“Do we have a big gameshow? Not yet. Do we have a singing show? Not yet,” Grouille said, adding that there was “momentum” for more ambitious programming. Director of unscripted originals & acquisitions Sean Hancock added that he wanted to find “four-quadrant family entertainment shows”, which “you could explain to a caveman and they’d get it.”
Home service & home truths
BBC chief Tony Hall – soon to be replaced at the head of the UK pubcaster by BBC Studios boss Tim Davie – took to his virtual podium to deliver an impassioned defence of the broadcaster’s operations.
Hall said that the BBC’s response to the Covid-19 pandemic and the reaction of UK viewers demonstrated the ongoing importance of public service broadcasting. He cited the fact that in March, 94% of UK people used the BBC, including 87% of 16-34-year-olds. In some weeks, he said, TV viewing was up nearly 50% year on year.
“During this time, around 24% of all UK video, audio and online time spent by the average adult in a week was with the BBC. Netflix was around 4%,” said Hall. He also said that the BBC remains central to the UK creative economy, with “every £1 we spend” generating “£2 for the UK economy”.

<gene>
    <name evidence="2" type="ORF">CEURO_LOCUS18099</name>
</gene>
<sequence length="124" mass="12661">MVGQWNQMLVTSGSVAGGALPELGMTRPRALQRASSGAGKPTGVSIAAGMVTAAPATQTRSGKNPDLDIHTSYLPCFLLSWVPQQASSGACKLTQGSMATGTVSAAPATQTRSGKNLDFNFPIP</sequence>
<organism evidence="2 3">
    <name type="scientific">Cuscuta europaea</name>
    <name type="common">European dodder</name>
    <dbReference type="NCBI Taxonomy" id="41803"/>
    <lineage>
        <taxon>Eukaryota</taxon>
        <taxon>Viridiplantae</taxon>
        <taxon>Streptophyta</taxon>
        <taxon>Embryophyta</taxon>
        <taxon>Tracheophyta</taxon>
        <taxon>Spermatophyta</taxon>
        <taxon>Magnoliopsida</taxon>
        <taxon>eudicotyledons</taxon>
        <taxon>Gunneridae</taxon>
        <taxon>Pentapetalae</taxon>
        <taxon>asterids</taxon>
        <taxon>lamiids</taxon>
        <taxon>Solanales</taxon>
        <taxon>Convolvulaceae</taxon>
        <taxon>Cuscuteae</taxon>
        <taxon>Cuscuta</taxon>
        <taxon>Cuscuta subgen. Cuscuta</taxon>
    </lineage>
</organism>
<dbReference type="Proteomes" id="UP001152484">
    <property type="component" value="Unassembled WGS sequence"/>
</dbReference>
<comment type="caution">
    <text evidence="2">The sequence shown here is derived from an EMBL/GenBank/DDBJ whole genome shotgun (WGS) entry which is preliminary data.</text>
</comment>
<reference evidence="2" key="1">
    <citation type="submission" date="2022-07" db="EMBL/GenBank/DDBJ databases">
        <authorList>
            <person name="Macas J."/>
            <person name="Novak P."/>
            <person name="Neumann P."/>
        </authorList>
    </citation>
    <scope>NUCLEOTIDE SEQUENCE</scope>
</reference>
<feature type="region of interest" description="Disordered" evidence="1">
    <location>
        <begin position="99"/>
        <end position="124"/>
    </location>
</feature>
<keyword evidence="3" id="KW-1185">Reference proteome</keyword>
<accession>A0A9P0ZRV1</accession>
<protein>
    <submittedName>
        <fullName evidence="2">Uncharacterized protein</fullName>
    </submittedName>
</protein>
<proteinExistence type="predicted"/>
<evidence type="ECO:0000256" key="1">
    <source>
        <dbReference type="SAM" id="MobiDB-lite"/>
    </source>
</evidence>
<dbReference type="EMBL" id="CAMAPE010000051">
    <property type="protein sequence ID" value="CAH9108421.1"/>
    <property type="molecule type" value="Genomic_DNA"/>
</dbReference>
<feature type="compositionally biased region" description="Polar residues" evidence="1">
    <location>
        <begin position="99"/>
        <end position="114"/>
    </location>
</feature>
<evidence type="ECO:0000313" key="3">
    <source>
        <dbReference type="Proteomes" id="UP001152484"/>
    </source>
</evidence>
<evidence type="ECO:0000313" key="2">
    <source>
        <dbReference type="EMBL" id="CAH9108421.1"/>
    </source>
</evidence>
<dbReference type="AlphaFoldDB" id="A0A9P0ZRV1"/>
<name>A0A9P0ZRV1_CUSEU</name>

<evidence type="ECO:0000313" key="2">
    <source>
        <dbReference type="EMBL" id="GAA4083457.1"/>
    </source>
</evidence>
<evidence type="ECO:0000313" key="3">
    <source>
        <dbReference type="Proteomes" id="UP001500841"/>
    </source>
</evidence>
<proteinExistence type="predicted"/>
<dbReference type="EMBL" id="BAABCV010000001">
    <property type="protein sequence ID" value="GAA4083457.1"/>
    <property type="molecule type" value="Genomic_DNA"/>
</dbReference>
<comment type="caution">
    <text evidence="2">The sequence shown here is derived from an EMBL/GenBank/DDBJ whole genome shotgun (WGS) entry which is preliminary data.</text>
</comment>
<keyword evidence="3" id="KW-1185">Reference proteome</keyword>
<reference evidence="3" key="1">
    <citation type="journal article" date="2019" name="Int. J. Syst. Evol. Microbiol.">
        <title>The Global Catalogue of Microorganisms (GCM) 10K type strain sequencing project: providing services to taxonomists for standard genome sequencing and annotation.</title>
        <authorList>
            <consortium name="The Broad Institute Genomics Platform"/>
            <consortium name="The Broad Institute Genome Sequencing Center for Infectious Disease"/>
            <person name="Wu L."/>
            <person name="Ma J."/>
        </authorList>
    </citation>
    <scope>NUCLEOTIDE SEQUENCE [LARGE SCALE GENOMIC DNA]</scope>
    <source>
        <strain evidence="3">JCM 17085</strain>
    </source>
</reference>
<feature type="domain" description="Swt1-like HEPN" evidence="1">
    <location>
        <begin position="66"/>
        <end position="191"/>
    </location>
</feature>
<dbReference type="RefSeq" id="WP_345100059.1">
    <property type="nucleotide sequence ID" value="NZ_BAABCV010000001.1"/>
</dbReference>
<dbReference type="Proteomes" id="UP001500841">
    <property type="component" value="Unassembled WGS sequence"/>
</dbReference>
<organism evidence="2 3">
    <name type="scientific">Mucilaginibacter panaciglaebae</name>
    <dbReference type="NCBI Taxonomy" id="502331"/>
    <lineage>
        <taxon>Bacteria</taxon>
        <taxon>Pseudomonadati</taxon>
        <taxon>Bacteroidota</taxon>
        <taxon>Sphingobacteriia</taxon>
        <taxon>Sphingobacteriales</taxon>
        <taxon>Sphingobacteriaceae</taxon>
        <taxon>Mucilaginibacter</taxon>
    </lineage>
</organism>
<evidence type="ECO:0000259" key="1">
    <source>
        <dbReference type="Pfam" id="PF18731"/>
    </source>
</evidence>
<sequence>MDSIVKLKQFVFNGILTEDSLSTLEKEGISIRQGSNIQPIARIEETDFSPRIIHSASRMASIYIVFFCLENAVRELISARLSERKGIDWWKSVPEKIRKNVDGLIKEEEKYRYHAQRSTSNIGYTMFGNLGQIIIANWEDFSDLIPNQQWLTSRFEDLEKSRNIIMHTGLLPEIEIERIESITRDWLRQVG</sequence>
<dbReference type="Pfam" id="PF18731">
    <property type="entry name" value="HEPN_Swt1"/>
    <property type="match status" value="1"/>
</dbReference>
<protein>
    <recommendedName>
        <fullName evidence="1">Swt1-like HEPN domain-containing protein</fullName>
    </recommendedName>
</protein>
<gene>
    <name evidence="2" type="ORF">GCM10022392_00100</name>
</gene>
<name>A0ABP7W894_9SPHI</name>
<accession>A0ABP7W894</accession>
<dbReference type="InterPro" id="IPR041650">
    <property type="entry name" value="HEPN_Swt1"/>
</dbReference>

“But there’s one statistic that I think really brings home what our PSB system means for the strength of our creative industries. In 2018, PSBs delivered over 32,000 hours of UK-made original content. The big streamers? 221 hours,” he said.
A lifeline for freelancers
Aside from diversity, the other big issue on the plate this year was the impact of Covid-19 on the TV industry. Freelance talent has been especially hard hit, despite efforts from various governments and groups to offer financial and well-being support.
One positive development for UK talent to come out of the festival was the creation of the TV Coalition For Change, comprised of broadcasters including the BBC, ITV and Sky, as well as the union Bectu and industry bodies like John McVay’s Pact and Directors UK.
The coalition pledged to hold quarterly discussions to find solutions to the problems faced by those out of work due to the pandemic, with the first meeting to take place at the end of September or early October and continuing every quarter until December 2021.
The agreement was unveiled at the festival, with the coalition signing a statement of intent that: “We believe every freelancer working in our industry deserves decent working conditions and that we should all advocate a culture that promotes respect, professionalism and investment in people.
“The best creative content will come from an industry that puts people first, celebrates difference and enables us all to thrive. Ours is an industry made up of a huge range of different companies, broadcasters and talented people, and we all have a role to play in shaping the way we work.”